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A surname that, along with its equally popular spelling variant of Howell, can be traced back to admiration for a famed tenth century Welsh king and lawmaker, Howells features prominently in the colourful tableau that is the historical record.
While some of the name have gained recognition through their contributions to the worlds of religion and politics, others have achieved fame and acclaim through pursuits ranging from music and the stage to architecture and sport.
Their stirring tale is recounted here.
In the ecclesiastical realm, Rees Howells, born in 1879 in Brynaman, Carmarthenshire was the missionary noted for having founded the Welsh Bible College, in Swansea. Immigrating to the United States in 1901 after having worked from the age of twelve in a tinplate mill, he found similar employment in Pennsylvania. Returning to his home village of Brynaman in 1910 and marrying local woman Elizabeth Hannah Jones and having been influenced by an evangelist while in America, he enrolled in the Presbyterian College, Carmarthen.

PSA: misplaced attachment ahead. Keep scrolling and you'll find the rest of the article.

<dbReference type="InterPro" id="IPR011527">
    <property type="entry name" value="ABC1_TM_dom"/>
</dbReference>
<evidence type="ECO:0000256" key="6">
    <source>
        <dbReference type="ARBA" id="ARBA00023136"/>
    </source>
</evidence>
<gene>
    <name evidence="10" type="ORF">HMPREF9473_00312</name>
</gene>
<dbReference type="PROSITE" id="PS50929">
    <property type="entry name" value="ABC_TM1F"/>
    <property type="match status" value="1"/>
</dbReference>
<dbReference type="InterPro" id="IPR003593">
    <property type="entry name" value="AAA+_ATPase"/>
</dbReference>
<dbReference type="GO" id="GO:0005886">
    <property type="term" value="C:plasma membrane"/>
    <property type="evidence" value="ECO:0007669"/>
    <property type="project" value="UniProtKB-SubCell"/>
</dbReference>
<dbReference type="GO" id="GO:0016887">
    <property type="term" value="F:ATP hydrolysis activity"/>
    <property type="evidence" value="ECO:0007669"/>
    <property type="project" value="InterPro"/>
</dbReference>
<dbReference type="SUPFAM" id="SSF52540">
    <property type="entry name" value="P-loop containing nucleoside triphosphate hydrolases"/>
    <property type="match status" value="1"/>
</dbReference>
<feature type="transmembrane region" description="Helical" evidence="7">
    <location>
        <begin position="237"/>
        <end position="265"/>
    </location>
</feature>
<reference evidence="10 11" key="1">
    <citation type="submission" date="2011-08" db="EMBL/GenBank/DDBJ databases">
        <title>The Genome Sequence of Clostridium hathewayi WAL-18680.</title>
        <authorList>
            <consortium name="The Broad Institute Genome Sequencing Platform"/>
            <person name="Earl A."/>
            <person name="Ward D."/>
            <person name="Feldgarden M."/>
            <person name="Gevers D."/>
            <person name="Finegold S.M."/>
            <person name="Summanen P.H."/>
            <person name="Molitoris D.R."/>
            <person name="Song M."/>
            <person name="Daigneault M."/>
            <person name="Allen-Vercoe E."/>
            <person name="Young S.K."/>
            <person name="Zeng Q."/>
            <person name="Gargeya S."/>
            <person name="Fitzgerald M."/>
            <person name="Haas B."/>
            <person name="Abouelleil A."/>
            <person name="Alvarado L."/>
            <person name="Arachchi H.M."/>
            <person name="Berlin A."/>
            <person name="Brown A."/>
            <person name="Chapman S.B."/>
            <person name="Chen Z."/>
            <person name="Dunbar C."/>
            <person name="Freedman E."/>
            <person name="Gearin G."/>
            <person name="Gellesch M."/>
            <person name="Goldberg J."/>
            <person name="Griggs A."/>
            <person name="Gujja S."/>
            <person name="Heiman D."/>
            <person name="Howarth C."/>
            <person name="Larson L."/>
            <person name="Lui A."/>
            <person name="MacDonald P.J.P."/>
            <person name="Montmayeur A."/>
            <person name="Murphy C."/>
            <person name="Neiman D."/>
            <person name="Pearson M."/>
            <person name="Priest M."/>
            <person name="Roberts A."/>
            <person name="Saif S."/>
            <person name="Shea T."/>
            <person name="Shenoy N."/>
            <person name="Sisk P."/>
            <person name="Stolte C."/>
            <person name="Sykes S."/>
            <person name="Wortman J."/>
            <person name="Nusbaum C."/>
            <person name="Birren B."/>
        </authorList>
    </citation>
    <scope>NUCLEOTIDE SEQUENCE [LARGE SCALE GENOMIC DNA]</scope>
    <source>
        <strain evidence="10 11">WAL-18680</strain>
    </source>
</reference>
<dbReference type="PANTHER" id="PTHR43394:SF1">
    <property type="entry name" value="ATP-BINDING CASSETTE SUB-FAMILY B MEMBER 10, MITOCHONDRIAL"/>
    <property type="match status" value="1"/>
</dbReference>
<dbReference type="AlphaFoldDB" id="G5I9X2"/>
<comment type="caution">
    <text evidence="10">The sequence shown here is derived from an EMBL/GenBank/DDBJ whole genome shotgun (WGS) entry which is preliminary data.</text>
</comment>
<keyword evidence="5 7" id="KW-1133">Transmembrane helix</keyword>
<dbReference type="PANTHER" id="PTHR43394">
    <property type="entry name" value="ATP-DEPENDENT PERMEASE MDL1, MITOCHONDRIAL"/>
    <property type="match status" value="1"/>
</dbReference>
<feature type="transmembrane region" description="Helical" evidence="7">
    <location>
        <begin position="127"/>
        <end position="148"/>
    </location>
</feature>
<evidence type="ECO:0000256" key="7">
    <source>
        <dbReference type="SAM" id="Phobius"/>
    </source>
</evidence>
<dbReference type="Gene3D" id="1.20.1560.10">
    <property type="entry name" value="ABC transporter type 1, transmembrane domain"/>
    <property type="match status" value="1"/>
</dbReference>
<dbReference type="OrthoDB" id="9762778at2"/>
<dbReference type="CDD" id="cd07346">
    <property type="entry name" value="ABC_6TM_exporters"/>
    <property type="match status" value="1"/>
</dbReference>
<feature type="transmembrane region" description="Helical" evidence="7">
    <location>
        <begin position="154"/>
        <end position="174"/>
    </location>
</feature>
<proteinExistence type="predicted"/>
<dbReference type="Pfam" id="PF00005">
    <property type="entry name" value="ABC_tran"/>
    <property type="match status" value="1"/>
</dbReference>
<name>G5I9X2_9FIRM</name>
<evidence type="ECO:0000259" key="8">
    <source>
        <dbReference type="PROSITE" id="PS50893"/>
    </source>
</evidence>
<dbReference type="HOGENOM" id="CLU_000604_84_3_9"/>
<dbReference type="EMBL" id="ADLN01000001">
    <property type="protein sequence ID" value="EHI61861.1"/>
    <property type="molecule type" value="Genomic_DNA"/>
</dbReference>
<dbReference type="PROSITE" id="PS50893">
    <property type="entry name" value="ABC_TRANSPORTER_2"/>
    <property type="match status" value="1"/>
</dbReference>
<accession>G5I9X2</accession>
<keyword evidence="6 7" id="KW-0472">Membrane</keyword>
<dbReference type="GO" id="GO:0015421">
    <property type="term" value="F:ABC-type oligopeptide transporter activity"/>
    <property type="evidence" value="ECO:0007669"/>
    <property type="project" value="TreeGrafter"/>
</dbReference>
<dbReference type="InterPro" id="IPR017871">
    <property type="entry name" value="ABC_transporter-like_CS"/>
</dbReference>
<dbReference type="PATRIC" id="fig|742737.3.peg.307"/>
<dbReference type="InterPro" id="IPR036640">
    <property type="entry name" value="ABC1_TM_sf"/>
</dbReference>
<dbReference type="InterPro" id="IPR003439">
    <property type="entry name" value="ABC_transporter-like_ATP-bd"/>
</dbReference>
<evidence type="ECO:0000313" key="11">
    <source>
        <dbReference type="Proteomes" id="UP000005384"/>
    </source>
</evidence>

Invited to become a missionary, both he and his wife joined the South African General Mission in 1915 – returning to their native land five years later.
After undertaking a preaching tour of America, in 1922 he resolved to establish a bible college in his native land to train missionaries.
Against all the odds managing to purchase the Glynderwen estate in Swansea, his Bible College opened in 1924.
Other estates – bought with the help of what Howells called "faith and prayers" – were acquired throughout the 1930s, enabling the establishment of a boarding school for the children of missionaries and also a small hospital.
Author of the 1940 God Challenges the Dictators – that uncannily prophesied in detail the end of the war in favour of the Allies and the ultimate fate of Nazi leader Adolf Hitler – he died in 1950.